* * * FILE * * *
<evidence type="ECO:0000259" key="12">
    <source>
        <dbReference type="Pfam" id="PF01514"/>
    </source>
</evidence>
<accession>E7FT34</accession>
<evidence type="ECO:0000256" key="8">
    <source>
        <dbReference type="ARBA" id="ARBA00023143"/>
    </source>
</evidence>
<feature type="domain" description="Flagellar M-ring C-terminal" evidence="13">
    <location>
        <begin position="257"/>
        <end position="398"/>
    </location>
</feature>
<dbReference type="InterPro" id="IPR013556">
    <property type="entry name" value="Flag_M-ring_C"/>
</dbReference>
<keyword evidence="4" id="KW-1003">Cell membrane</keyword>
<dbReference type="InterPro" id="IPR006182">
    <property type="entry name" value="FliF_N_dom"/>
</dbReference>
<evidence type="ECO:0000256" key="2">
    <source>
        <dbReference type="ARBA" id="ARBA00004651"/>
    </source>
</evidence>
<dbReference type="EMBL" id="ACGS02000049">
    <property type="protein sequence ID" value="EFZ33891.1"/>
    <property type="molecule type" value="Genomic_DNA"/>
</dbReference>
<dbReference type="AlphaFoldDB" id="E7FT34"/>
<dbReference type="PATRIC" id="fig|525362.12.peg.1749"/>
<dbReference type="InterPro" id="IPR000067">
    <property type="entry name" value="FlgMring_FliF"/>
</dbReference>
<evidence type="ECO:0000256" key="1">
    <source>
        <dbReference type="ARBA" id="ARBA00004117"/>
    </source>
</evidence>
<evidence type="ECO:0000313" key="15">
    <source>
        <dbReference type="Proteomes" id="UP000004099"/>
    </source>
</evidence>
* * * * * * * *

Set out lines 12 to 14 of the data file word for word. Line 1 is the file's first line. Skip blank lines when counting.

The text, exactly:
<feature type="domain" description="Flagellar M-ring C-terminal" evidence="13">
    <location>
        <begin position="257"/>